The Nautilus NV G-8 reel is light, and the drag is as smooth as anything in this world. I also loved the size. It is larger than most 8-weight reels and I can retrieve line at a very fast pace, which is usually not a big deal on bonefish, but on big hot rainbows that are going crazy and swapping directions quickly it sure helped. I could reach around and adjust the drag very easily and the drag adjust held its position perfectly once set. The retrieve was as smooth as silk, and the handle, with its large knob on the end, was the killer handle of the shootout. Backing capacity is perfect too, with room for up to 220 yd. of the new 68 lb. PE backing. As a bonus these Nautilus reels are available in lots of gorgeous colors for an additional $100. You can also color customize other reel parts too. Kristen Mustad took the time to take apart one of his terrific NV drag systems and now I can see why it is so smooth, with the four sets of ball bearings they use and the carbon fiber drag disc. It is a much different design than most of the other good drags found on reels today. The drag on the larger NV’s are all very powerful – really overkill. One thing you can do is to swap out the normal drag for the slightly smaller drag they have on the NV 5/6 reels. You still have plenty of drag force and it is every bit as smooth, but the whole drag is smaller and lighter and you can save a half-ounce going this route. One thing we should mention is that this reel cannot easily be converted from RH to LH. You need to have your dealer do this and normally the drag hub must be swapped out. Bottom line is that this reel works better and is more fun than any 8-weight reel I’ve ever used. I’ll just have to learn to live with less drag sound.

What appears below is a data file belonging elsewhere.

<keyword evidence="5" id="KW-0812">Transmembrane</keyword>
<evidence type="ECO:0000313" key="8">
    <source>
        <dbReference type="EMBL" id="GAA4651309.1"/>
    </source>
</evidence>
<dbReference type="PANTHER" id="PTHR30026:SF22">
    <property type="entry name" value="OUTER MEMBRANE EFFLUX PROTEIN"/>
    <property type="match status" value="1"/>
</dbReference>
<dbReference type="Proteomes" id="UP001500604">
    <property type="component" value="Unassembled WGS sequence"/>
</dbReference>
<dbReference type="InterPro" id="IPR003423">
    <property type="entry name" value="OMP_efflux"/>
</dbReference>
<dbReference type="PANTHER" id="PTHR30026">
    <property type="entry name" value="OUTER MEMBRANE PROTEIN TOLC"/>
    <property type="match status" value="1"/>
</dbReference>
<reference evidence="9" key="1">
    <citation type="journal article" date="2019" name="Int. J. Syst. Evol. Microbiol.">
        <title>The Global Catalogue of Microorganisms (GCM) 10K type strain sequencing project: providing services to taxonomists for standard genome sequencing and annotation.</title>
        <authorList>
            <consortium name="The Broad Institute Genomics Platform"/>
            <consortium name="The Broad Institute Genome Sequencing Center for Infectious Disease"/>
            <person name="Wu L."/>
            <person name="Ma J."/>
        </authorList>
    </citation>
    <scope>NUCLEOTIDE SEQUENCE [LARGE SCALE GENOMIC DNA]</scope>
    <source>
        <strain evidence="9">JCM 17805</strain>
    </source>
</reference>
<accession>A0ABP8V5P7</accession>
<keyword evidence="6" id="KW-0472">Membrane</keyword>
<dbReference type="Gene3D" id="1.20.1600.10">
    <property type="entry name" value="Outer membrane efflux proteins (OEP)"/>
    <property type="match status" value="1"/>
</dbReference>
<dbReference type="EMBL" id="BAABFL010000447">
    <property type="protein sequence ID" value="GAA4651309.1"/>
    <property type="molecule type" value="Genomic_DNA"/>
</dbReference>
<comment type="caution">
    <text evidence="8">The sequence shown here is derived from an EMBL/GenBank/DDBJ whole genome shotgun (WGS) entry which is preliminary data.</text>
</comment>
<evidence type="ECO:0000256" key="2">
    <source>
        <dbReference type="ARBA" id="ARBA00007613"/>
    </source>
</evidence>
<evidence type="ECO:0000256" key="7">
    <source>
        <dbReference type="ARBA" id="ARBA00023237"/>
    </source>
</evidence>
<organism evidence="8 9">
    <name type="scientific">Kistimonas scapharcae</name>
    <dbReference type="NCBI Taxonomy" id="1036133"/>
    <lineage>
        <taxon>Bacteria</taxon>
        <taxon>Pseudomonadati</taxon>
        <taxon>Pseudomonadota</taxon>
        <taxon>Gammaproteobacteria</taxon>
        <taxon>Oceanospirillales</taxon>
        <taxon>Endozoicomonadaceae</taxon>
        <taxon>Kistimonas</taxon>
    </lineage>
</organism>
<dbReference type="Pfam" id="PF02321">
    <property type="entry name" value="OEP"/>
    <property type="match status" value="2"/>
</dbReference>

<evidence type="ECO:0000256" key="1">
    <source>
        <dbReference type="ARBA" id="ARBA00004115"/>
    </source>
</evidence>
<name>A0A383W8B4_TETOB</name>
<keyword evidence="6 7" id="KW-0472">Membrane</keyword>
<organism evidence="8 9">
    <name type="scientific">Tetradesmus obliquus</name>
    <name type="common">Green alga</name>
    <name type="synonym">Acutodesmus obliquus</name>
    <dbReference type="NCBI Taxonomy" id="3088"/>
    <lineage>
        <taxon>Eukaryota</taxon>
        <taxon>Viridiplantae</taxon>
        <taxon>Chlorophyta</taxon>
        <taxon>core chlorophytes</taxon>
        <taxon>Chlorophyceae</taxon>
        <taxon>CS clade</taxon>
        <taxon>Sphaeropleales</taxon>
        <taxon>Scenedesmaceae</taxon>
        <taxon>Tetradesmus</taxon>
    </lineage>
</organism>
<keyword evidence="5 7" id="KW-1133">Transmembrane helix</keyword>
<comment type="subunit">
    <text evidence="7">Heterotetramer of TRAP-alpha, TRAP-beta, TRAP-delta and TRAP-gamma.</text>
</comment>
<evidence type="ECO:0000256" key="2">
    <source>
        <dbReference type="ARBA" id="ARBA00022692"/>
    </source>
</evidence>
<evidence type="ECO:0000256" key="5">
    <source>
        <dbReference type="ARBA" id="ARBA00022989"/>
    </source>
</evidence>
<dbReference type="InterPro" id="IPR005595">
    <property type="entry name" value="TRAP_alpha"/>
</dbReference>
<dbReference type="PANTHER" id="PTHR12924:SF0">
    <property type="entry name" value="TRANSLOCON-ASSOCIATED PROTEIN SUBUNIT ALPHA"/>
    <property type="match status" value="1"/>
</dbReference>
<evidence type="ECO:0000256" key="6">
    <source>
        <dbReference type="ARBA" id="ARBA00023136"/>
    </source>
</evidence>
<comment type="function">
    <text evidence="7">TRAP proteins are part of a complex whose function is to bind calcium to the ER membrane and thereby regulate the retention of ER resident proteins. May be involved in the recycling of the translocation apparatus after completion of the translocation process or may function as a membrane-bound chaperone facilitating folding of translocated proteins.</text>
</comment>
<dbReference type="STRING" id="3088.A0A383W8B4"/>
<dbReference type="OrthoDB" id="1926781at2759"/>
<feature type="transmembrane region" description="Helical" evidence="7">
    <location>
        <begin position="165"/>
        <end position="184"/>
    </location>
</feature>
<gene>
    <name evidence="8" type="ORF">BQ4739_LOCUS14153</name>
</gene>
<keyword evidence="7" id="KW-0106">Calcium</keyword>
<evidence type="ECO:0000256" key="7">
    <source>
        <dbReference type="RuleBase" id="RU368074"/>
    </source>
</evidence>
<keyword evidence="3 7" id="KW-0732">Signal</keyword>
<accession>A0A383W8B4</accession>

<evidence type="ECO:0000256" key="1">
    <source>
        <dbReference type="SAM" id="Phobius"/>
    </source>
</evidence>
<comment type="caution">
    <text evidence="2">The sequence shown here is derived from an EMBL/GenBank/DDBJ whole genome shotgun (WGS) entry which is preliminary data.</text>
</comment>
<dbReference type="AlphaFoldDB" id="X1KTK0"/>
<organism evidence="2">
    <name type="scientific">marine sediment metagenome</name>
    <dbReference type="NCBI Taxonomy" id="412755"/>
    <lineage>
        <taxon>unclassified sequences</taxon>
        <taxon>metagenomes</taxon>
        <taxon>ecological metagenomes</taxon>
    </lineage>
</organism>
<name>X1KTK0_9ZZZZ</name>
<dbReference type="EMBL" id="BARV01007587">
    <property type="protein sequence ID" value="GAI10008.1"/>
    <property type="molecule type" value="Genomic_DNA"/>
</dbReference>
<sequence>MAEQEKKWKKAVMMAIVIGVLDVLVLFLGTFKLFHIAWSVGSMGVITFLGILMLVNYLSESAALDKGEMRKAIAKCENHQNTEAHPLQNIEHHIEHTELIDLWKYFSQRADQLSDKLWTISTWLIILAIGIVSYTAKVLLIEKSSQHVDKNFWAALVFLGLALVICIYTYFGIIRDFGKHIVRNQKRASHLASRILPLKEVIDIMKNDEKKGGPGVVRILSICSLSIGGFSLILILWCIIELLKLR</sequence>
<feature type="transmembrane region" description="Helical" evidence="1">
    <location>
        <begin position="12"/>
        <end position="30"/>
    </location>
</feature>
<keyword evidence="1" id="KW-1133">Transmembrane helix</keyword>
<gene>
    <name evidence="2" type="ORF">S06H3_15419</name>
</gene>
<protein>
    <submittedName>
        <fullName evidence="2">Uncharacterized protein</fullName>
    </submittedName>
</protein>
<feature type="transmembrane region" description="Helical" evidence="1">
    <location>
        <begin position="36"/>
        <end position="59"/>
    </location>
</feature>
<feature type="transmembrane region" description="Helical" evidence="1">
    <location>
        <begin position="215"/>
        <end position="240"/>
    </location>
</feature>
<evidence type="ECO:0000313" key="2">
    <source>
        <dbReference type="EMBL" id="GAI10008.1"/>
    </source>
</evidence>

Everyone is going to want to know why we didn’t have the new CCF-X2 Nautilus in our shootout. Well, there are two reasons. First, only one prototype reel has been completed and we wanted to test a production model. Two, this reel is heavier than the G-8 we tested. It is also available in only one arbor style, but it does have some very good features. The drag system has twice the drag surface so you can apply far more max drag (why anyone needs more than the G-8 is capable of is a mystery). Also the price is less at $435 for the X2-68. These reels have not yet been released for sale.